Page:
Can white elephants come in green?
President Barack Obama flew to Holland, Mich., on Thursday to attend groundbreaking ceremonies for a new lithium-ion battery plant, which the White House advertised as an example of federal stimulus grants at work and a gateway to a clean-energy future.
Great stuff — if you don’t look too hard.
Indeed, the Holland plant, effusively hailed by Michigan Gov. Jennifer Granholm as creating 300 jobs, and 62,000 “green” jobs down the road, will produce batteries in America.
But Compact Power Inc., which received $151 million from a federal stimulus program to open the $303 million plant, isn’t American and neither is its technology: It’s a subsidiary of the giant South Korean conglomerate LG Chem, and its technology is Asian.
Also that age-old bugaboo for electric cars — range and battery life — is still a work in progress. General Motors says its Chevy Volt will go up to 40 miles on a single charge and will have a range-extending, gasoline-assist feature. Nissan’s fully electric car, the Leaf, will have a 100-mile range. Ditto Ford’s electric Focus. Much depends on driving conditions.
Lithium-ion batteries are way ahead of traditional lead-acid batteries in power and weight, but they aren’t perfect. As yet, the best battery is far from being a competitor for a tank of gasoline.
There’s a back story here. The most obvious narrative is the need to create jobs in Michigan, and the hope is that electric vehicles will bolster car production there.
More obscure is the administration’s belief that a brave, new clean-energy America can produce jobs and reduce the output of greenhouse gases. In Obamaland, windmills will turn silently through the night, while millions of fully electric cars get their batteries topped up in driveways and garages.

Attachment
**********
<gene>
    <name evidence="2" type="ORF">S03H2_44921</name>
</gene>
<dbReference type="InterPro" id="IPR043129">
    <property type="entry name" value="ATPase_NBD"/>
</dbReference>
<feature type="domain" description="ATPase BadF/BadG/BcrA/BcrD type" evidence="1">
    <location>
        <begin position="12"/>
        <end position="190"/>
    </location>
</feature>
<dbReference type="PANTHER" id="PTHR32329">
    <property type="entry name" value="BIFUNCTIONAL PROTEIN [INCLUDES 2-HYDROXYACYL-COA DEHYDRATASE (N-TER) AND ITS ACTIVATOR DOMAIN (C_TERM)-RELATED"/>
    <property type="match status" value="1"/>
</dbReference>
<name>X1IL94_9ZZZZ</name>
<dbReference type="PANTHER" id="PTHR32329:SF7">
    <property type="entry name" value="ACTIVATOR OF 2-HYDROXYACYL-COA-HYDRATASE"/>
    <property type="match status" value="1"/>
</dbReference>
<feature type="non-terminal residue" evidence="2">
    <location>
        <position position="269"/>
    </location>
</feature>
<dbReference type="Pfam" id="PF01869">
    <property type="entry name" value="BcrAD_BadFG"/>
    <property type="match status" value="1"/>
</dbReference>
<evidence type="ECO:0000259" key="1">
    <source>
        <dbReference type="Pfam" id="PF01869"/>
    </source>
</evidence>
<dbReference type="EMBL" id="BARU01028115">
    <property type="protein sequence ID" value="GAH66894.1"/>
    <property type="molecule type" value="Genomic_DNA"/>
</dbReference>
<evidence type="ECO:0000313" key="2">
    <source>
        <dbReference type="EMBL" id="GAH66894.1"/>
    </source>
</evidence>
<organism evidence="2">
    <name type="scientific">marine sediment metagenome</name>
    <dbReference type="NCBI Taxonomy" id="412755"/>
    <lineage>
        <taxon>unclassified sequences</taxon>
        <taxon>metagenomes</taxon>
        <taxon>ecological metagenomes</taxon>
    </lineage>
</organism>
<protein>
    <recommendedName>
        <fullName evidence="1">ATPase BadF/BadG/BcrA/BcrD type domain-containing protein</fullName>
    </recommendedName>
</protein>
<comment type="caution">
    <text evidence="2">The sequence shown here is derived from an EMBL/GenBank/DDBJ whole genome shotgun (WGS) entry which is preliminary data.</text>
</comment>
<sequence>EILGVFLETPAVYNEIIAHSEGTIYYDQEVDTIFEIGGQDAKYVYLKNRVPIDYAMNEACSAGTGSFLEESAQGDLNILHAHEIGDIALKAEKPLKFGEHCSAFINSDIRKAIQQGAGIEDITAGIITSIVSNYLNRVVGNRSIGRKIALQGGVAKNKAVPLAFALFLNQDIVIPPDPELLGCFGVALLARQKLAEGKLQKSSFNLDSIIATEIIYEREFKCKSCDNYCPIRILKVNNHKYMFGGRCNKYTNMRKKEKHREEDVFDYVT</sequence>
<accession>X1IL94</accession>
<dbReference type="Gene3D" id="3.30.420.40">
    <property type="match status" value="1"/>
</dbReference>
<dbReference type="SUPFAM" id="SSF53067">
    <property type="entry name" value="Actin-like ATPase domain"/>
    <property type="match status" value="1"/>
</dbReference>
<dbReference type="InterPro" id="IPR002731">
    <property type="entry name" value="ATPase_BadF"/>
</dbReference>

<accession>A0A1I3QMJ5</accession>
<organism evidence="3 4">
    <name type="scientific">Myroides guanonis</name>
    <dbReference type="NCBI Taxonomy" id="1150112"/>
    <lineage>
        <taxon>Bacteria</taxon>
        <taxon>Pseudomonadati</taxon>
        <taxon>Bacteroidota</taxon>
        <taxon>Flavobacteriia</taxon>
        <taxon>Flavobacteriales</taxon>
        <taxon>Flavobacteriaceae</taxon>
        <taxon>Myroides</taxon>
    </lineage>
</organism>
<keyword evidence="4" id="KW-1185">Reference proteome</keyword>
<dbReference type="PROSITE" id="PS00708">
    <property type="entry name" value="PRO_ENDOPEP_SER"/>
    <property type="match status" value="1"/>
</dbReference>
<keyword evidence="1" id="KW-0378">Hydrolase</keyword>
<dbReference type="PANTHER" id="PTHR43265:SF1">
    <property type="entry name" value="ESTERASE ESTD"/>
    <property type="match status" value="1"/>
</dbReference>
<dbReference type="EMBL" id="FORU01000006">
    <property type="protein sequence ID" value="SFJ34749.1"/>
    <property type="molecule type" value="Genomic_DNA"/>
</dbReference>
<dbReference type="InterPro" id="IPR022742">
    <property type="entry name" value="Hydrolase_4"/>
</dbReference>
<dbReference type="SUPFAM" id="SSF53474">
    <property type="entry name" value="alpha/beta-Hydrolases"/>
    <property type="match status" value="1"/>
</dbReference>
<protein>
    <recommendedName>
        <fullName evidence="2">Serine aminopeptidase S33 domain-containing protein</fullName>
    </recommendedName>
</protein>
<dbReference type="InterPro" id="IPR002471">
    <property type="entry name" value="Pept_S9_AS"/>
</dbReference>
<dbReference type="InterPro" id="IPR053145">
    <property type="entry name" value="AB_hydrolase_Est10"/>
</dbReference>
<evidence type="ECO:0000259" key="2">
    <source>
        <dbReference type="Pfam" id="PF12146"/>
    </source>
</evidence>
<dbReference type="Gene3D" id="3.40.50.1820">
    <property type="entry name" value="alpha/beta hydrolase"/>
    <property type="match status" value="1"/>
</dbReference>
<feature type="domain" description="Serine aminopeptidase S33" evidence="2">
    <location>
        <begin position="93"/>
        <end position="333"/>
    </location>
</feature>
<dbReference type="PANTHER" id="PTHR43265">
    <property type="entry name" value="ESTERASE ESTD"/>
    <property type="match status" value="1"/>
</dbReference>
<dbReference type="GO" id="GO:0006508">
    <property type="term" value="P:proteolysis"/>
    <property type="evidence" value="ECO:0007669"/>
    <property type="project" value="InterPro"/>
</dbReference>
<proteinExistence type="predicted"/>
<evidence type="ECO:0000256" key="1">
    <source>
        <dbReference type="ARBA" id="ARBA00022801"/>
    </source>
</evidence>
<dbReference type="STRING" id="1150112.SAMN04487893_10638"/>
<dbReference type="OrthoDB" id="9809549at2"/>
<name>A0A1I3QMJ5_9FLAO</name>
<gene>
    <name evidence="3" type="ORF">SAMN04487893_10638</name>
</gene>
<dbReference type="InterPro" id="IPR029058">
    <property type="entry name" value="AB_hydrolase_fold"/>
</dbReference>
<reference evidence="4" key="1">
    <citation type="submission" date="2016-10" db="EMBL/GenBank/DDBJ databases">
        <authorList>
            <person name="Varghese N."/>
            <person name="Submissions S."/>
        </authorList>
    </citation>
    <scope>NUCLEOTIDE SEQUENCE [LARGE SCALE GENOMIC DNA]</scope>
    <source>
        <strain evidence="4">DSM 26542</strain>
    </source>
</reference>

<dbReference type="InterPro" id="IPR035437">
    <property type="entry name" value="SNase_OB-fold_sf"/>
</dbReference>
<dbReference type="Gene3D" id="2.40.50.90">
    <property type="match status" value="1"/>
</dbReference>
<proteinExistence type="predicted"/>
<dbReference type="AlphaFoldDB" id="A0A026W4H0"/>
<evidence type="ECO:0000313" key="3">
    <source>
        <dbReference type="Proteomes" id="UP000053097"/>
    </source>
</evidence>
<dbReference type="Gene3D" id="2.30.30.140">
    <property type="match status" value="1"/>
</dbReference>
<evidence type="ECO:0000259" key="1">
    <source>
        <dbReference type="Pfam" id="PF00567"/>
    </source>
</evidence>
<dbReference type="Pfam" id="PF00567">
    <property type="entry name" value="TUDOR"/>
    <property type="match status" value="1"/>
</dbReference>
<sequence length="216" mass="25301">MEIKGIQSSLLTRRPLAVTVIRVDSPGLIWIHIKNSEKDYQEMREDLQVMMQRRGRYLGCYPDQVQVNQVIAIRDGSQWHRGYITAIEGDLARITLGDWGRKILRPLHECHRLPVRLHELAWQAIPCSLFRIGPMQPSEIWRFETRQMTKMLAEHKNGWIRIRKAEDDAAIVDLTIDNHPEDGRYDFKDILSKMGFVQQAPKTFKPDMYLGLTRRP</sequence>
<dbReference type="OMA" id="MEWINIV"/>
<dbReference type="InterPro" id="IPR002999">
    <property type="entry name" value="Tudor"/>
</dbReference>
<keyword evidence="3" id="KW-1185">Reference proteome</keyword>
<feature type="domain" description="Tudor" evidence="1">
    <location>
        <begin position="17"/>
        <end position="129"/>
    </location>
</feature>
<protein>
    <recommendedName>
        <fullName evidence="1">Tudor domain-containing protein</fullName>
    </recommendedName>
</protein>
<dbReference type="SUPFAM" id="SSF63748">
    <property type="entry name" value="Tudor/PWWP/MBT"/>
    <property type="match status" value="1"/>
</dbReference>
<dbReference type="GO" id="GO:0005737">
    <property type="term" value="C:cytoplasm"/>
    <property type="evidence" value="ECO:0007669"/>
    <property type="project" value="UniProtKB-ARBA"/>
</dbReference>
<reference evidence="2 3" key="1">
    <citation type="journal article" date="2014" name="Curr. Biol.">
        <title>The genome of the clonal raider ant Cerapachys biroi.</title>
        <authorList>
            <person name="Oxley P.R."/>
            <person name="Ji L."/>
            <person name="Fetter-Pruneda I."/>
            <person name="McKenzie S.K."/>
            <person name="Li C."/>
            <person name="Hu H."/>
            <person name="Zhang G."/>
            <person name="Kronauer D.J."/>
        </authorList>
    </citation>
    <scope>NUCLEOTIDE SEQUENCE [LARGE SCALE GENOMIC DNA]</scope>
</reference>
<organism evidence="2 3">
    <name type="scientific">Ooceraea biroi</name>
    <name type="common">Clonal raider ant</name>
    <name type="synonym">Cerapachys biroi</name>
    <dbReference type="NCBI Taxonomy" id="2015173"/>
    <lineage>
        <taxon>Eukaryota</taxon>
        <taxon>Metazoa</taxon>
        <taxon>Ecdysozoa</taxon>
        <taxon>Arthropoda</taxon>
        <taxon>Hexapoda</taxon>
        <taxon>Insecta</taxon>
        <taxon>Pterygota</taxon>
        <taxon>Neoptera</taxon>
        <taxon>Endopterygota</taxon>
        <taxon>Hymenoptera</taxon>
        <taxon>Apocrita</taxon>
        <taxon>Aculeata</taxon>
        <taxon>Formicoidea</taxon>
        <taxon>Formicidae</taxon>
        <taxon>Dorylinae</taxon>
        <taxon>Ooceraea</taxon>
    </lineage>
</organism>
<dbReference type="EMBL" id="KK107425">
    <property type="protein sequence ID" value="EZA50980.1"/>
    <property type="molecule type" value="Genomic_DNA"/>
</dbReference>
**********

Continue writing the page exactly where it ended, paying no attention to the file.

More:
A green and pleasant land is just a few million batteries away and, by Jove, the Department of Energy is on the job. It has $2.4 million to spend on electric car infrastructure. The department is helping to bring on nine battery plants, including the one in Holland. It’s also promoting charging stations.
Some small facts: These batteries are still so expensive (about $16,000 apiece) that any fully electric car, or near so, requires subsidies down the line to get the price down to where ordinary people will buy them in quantity. The only fully electric vehicle on the market today, the Tesla, is a sports car that costs over $100,000 and is aimed at the well-heeled greens of Hollywood.
While official retail prices for the Ford, Nissan and GM models haven’t been announced, estimates are in the range of $30,000 to $35,000. Federal tax credits are likely to trim several thousand dollars for many buyers.
Batteries have stood in the way of electric cars for more than a century. In the early days of motoring, electric cars covered short distances and held promise. But while internal combustion engines revved ahead, batteries languished.
But the dream of an electric car never died, though the batteries frequently did. In the 1970s, the U.S. government spent lavishly on battery research, including lithium and aluminum air batteries. There are dozens of ways to make batteries, but all have their disadvantages: weight, disposability, life, rate of discharge and market indifference.
If you want everything you get today on a car — electric windows, air conditioning, electric seats, multiple lights, highly variable loads and easy refueling and, maybe, towing capacity — you need a hell of a battery
We have, so to speak, been shocked by presidential energy enthusiasm before. Jimmy Carter believed in liquids from coal and launched the ill-fated Synthetic Fuels Corp., and George W. Bush went hog wild over ethanol — and those expectations are being trimmed daily.
I’ll buy a hybrid and wait, if it’s OK with Obama. –For the Hearst-New York Times Syndicate